Stock markets: Canada’s main stock index closes up

Canada’s main stock index closed up slightly on a shortened trading day because of Christmas Eve, as investors anxiously await more data around the Omicron variant and economic indicators in the coming weeks.

The S&P/TSX composite index ended up 10.75 points at 21,229.68 on Friday as health care, energy, and financials gained.

The index gained 490.67 points for the week, which saw a four-day rally as fears around the Omicron variant eased.

U.S. markets were closed Friday in lieu of Christmas Day, which falls on Saturday. North American commodities markets were also closed for the holiday.

“Overall a very quiet day and a low-volume day, which is to be expected,” Anish Chopra, managing director with Portfolio Management Corp., said in a phone interview.

The lack of U.S. trading activity or fresh economic figures resulted in less market movement.

But several reasons for optimism fuelled the rebound since Tuesday, which followed weeks of angst over the effects of the latest, highly transmissible strain of COVID-19.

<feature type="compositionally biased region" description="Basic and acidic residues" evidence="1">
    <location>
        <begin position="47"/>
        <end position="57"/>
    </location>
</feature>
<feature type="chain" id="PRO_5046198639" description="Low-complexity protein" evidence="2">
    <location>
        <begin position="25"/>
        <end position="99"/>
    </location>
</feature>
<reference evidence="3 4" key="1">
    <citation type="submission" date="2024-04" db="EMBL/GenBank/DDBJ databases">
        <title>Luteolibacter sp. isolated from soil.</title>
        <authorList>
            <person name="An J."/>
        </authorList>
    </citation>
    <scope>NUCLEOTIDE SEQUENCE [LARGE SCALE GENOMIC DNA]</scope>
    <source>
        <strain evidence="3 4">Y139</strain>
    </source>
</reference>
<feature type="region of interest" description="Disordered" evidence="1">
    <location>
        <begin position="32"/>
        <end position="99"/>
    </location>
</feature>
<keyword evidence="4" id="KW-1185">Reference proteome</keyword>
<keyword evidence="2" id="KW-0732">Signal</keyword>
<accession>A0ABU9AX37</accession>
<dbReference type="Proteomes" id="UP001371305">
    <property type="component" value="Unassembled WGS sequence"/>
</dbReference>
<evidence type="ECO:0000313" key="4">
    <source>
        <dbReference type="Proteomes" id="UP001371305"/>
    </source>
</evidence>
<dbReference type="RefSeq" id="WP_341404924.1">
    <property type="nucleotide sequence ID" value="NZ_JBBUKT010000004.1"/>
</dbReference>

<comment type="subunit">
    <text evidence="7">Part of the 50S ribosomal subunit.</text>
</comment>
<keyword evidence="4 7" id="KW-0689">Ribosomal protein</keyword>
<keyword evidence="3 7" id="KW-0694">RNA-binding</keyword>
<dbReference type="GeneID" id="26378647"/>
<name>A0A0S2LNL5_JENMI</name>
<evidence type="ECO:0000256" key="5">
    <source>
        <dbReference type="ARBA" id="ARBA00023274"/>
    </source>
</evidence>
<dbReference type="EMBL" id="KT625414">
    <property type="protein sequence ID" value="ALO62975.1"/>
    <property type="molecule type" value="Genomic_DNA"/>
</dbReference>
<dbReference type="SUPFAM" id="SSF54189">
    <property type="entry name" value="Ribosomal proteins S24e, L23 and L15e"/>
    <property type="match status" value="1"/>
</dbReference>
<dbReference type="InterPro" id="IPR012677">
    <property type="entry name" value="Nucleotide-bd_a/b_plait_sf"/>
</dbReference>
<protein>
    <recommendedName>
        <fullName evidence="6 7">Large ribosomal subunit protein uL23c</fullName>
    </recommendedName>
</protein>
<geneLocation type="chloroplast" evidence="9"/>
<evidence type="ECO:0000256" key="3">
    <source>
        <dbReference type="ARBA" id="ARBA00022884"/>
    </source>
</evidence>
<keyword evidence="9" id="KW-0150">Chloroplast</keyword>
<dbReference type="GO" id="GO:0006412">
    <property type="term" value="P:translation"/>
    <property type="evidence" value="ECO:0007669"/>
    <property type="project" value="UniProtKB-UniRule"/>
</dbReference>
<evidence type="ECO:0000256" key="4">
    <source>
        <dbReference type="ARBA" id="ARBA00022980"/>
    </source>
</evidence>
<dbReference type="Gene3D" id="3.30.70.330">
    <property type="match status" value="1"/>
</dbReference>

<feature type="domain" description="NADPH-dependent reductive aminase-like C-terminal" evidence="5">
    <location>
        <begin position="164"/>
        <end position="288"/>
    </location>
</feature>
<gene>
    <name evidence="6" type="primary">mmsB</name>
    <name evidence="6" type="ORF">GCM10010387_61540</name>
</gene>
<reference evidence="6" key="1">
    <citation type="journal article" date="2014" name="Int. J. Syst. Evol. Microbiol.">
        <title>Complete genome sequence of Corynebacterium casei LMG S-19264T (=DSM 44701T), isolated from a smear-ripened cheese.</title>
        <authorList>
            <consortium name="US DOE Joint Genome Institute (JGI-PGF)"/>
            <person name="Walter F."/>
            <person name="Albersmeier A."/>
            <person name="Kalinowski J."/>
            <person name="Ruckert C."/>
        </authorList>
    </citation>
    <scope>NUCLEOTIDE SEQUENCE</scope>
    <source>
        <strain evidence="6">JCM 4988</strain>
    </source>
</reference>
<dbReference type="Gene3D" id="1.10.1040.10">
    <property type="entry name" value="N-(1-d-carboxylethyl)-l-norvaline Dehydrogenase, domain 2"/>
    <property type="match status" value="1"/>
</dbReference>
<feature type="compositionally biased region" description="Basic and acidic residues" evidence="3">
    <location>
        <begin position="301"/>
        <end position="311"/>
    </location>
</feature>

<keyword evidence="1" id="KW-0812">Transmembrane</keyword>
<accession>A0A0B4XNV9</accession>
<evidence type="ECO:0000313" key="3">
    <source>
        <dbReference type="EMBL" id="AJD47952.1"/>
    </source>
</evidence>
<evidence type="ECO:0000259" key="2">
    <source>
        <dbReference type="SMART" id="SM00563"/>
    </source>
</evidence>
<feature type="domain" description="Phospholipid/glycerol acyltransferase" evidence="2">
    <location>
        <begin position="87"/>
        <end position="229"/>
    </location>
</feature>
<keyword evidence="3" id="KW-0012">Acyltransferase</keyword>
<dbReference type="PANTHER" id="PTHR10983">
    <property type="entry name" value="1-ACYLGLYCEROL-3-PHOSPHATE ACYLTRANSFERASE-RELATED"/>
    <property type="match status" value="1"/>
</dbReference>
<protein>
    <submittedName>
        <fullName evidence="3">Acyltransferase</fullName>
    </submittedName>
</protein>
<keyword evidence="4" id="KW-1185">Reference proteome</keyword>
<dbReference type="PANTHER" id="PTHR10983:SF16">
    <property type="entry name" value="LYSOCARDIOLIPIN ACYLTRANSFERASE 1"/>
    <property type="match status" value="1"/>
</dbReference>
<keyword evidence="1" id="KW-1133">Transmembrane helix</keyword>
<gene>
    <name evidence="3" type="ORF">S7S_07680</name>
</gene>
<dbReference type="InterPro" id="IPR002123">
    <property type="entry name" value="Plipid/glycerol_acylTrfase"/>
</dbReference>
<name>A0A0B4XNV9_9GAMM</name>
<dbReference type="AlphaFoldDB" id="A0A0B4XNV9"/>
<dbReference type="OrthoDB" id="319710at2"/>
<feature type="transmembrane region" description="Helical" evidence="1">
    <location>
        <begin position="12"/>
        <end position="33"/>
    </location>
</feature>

The U.S. Food and Drug Administration’s emergency approval of antiviral pills from Pfizer and Merck helped spur the rally. Meanwhile, data from the United Kingdom and South Africa offered encouraging signs about hospitalization, though the World Health Organization has cautioned against broader conclusions just yet.

“I don’t think investors were thinking Santa Claus was coming at all this year, based on the prior week’s trading,” Chopra said.

More information on Omicron expected in January could impact areas ranging from travel and tourism to inflation and the price of oil.

“With the potential for more shutdowns, it does create inflation in certain product lines,” he said, citing the fallout from an imbalance between supply and demand.

“And if Omicron causes a slow-down, then the price of oil tends to go down.”

The Canadian dollar traded for 78.05 cents US compared with 78.03 cents US on Thursday.

This report by The Canadian Press was first published Dec. 24, 2021.

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